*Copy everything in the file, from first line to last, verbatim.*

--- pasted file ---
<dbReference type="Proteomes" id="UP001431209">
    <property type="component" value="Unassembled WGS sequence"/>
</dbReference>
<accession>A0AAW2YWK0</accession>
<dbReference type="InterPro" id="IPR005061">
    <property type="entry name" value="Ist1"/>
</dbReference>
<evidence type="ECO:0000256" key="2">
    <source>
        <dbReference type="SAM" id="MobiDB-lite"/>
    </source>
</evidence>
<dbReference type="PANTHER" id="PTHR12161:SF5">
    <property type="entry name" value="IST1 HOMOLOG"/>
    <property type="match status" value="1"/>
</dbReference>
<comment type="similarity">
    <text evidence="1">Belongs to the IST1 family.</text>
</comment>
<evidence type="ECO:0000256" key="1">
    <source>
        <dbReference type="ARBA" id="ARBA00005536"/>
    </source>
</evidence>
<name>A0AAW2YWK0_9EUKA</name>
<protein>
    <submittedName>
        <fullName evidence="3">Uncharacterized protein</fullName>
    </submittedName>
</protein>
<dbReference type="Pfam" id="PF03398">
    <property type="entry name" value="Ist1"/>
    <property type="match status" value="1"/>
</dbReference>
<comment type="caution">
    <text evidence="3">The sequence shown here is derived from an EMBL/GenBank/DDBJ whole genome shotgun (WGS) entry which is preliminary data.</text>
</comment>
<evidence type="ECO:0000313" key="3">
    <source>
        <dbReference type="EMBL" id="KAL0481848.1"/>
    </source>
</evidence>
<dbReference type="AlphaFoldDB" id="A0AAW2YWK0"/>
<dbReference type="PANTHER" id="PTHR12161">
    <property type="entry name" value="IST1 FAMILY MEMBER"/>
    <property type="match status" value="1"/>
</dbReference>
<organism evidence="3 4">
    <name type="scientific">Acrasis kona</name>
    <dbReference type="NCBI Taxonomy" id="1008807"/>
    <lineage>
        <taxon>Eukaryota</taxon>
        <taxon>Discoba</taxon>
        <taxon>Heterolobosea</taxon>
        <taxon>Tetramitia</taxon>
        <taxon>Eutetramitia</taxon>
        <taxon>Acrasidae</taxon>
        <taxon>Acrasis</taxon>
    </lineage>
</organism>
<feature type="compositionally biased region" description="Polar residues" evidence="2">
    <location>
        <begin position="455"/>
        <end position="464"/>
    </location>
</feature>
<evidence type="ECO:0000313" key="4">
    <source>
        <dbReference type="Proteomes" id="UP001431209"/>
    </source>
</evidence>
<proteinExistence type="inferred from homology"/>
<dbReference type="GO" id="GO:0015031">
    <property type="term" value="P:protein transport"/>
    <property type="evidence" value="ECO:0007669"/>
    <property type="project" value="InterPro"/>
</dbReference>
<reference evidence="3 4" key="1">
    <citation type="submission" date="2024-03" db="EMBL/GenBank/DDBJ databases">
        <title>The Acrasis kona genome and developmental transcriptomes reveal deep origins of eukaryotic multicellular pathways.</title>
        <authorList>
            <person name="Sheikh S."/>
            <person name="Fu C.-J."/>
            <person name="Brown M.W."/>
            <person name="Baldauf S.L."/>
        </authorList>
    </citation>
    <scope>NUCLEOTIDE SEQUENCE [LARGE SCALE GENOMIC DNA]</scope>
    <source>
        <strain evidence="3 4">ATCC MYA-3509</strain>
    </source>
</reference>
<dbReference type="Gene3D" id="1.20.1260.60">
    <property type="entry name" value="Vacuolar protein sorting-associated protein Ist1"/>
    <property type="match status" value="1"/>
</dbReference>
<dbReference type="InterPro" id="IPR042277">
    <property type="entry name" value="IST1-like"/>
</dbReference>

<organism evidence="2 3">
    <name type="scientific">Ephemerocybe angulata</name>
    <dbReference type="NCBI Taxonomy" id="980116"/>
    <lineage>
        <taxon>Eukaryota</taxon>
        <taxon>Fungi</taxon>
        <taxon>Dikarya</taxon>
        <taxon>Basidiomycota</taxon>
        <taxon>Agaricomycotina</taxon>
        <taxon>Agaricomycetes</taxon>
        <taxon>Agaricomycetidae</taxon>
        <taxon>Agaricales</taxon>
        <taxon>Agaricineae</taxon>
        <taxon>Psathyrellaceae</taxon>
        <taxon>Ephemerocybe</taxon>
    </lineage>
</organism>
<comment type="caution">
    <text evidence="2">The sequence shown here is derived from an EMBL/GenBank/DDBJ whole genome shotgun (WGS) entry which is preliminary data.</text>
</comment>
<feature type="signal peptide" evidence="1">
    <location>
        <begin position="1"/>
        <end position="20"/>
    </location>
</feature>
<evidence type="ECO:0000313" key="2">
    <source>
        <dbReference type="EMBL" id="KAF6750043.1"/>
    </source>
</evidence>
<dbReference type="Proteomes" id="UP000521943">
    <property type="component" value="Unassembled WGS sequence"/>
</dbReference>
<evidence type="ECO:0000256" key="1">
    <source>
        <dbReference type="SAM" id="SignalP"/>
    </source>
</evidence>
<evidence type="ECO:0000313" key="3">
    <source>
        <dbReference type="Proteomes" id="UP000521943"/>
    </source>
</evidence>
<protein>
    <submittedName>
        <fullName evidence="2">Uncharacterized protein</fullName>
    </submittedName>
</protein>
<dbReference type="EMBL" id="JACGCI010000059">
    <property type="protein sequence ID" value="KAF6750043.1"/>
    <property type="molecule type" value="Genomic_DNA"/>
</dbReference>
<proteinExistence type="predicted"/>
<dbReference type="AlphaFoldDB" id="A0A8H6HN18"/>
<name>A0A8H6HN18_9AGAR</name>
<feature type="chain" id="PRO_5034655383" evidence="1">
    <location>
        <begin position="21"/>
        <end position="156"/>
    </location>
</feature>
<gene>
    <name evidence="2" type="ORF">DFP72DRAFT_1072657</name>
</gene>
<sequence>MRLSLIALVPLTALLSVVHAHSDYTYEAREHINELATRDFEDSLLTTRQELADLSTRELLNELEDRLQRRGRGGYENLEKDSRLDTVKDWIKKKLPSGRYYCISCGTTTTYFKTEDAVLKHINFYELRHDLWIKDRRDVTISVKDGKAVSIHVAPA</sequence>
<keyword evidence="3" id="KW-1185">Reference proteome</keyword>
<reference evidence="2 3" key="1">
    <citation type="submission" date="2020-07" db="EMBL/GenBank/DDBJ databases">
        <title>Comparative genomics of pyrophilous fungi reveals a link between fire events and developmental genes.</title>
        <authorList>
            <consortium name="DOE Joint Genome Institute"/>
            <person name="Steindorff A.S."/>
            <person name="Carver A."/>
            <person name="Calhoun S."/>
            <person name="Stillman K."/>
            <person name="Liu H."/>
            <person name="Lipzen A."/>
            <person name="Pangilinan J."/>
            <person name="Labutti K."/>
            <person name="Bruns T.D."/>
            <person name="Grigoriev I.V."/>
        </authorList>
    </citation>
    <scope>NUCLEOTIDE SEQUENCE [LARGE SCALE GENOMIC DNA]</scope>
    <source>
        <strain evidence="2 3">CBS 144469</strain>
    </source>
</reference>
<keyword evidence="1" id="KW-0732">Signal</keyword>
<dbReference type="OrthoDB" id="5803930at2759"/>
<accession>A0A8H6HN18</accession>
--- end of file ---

<dbReference type="Proteomes" id="UP001431209">
    <property type="component" value="Unassembled WGS sequence"/>
</dbReference>
<accession>A0AAW2YWK0</accession>
<dbReference type="InterPro" id="IPR005061">
    <property type="entry name" value="Ist1"/>
</dbReference>
<evidence type="ECO:0000256" key="2">
    <source>
        <dbReference type="SAM" id="MobiDB-lite"/>
    </source>
</evidence>
<dbReference type="PANTHER" id="PTHR12161:SF5">
    <property type="entry name" value="IST1 HOMOLOG"/>
    <property type="match status" value="1"/>
</dbReference>
<comment type="similarity">
    <text evidence="1">Belongs to the IST1 family.</text>
</comment>
<evidence type="ECO:0000256" key="1">
    <source>
        <dbReference type="ARBA" id="ARBA00005536"/>
    </source>
</evidence>
<name>A0AAW2YWK0_9EUKA</name>
<protein>
    <submittedName>
        <fullName evidence="3">Uncharacterized protein</fullName>
    </submittedName>
</protein>
<dbReference type="Pfam" id="PF03398">
    <property type="entry name" value="Ist1"/>
    <property type="match status" value="1"/>
</dbReference>
<comment type="caution">
    <text evidence="3">The sequence shown here is derived from an EMBL/GenBank/DDBJ whole genome shotgun (WGS) entry which is preliminary data.</text>
</comment>
<evidence type="ECO:0000313" key="3">
    <source>
        <dbReference type="EMBL" id="KAL0481848.1"/>
    </source>
</evidence>
<dbReference type="AlphaFoldDB" id="A0AAW2YWK0"/>
<dbReference type="PANTHER" id="PTHR12161">
    <property type="entry name" value="IST1 FAMILY MEMBER"/>
    <property type="match status" value="1"/>
</dbReference>
<organism evidence="3 4">
    <name type="scientific">Acrasis kona</name>
    <dbReference type="NCBI Taxonomy" id="1008807"/>
    <lineage>
        <taxon>Eukaryota</taxon>
        <taxon>Discoba</taxon>
        <taxon>Heterolobosea</taxon>
        <taxon>Tetramitia</taxon>
        <taxon>Eutetramitia</taxon>
        <taxon>Acrasidae</taxon>
        <taxon>Acrasis</taxon>
    </lineage>
</organism>
<feature type="compositionally biased region" description="Polar residues" evidence="2">
    <location>
        <begin position="455"/>
        <end position="464"/>
    </location>
</feature>
<evidence type="ECO:0000313" key="4">
    <source>
        <dbReference type="Proteomes" id="UP001431209"/>
    </source>
</evidence>
<proteinExistence type="inferred from homology"/>
<dbReference type="GO" id="GO:0015031">
    <property type="term" value="P:protein transport"/>
    <property type="evidence" value="ECO:0007669"/>
    <property type="project" value="InterPro"/>
</dbReference>
<reference evidence="3 4" key="1">
    <citation type="submission" date="2024-03" db="EMBL/GenBank/DDBJ databases">
        <title>The Acrasis kona genome and developmental transcriptomes reveal deep origins of eukaryotic multicellular pathways.</title>
        <authorList>
            <person name="Sheikh S."/>
            <person name="Fu C.-J."/>
            <person name="Brown M.W."/>
            <person name="Baldauf S.L."/>
        </authorList>
    </citation>
    <scope>NUCLEOTIDE SEQUENCE [LARGE SCALE GENOMIC DNA]</scope>
    <source>
        <strain evidence="3 4">ATCC MYA-3509</strain>
    </source>
</reference>
<dbReference type="Gene3D" id="1.20.1260.60">
    <property type="entry name" value="Vacuolar protein sorting-associated protein Ist1"/>
    <property type="match status" value="1"/>
</dbReference>
<dbReference type="InterPro" id="IPR042277">
    <property type="entry name" value="IST1-like"/>
</dbReference>

<organism evidence="2 3">
    <name type="scientific">Ephemerocybe angulata</name>
    <dbReference type="NCBI Taxonomy" id="980116"/>
    <lineage>
        <taxon>Eukaryota</taxon>
        <taxon>Fungi</taxon>
        <taxon>Dikarya</taxon>
        <taxon>Basidiomycota</taxon>
        <taxon>Agaricomycotina</taxon>
        <taxon>Agaricomycetes</taxon>
        <taxon>Agaricomycetidae</taxon>
        <taxon>Agaricales</taxon>
        <taxon>Agaricineae</taxon>
        <taxon>Psathyrellaceae</taxon>
        <taxon>Ephemerocybe</taxon>
    </lineage>
</organism>
<comment type="caution">
    <text evidence="2">The sequence shown here is derived from an EMBL/GenBank/DDBJ whole genome shotgun (WGS) entry which is preliminary data.</text>
</comment>
<feature type="signal peptide" evidence="1">
    <location>
        <begin position="1"/>
        <end position="20"/>
    </location>
</feature>
<evidence type="ECO:0000313" key="2">
    <source>
        <dbReference type="EMBL" id="KAF6750043.1"/>
    </source>
</evidence>
<dbReference type="Proteomes" id="UP000521943">
    <property type="component" value="Unassembled WGS sequence"/>
</dbReference>
<evidence type="ECO:0000256" key="1">
    <source>
        <dbReference type="SAM" id="SignalP"/>
    </source>
</evidence>
<evidence type="ECO:0000313" key="3">
    <source>
        <dbReference type="Proteomes" id="UP000521943"/>
    </source>
</evidence>
<protein>
    <submittedName>
        <fullName evidence="2">Uncharacterized protein</fullName>
    </submittedName>
</protein>
<dbReference type="EMBL" id="JACGCI010000059">
    <property type="protein sequence ID" value="KAF6750043.1"/>
    <property type="molecule type" value="Genomic_DNA"/>
</dbReference>
<proteinExistence type="predicted"/>
<dbReference type="AlphaFoldDB" id="A0A8H6HN18"/>
<name>A0A8H6HN18_9AGAR</name>
<feature type="chain" id="PRO_5034655383" evidence="1">
    <location>
        <begin position="21"/>
        <end position="156"/>
    </location>
</feature>
<gene>
    <name evidence="2" type="ORF">DFP72DRAFT_1072657</name>
</gene>
<sequence>MRLSLIALVPLTALLSVVHAHSDYTYEAREHINELATRDFEDSLLTTRQELADLSTRELLNELEDRLQRRGRGGYENLEKDSRLDTVKDWIKKKLPSGRYYCISCGTTTTYFKTEDAVLKHINFYELRHDLWIKDRRDVTISVKDGKAVSIHVAPA</sequence>
<keyword evidence="3" id="KW-1185">Reference proteome</keyword>
<reference evidence="2 3" key="1">
    <citation type="submission" date="2020-07" db="EMBL/GenBank/DDBJ databases">
        <title>Comparative genomics of pyrophilous fungi reveals a link between fire events and developmental genes.</title>
        <authorList>
            <consortium name="DOE Joint Genome Institute"/>
            <person name="Steindorff A.S."/>
            <person name="Carver A."/>
            <person name="Calhoun S."/>
            <person name="Stillman K."/>
            <person name="Liu H."/>
            <person name="Lipzen A."/>
            <person name="Pangilinan J."/>
            <person name="Labutti K."/>
            <person name="Bruns T.D."/>
            <person name="Grigoriev I.V."/>
        </authorList>
    </citation>
    <scope>NUCLEOTIDE SEQUENCE [LARGE SCALE GENOMIC DNA]</scope>
    <source>
        <strain evidence="2 3">CBS 144469</strain>
    </source>
</reference>
<keyword evidence="1" id="KW-0732">Signal</keyword>
<dbReference type="OrthoDB" id="5803930at2759"/>
<accession>A0A8H6HN18</accession>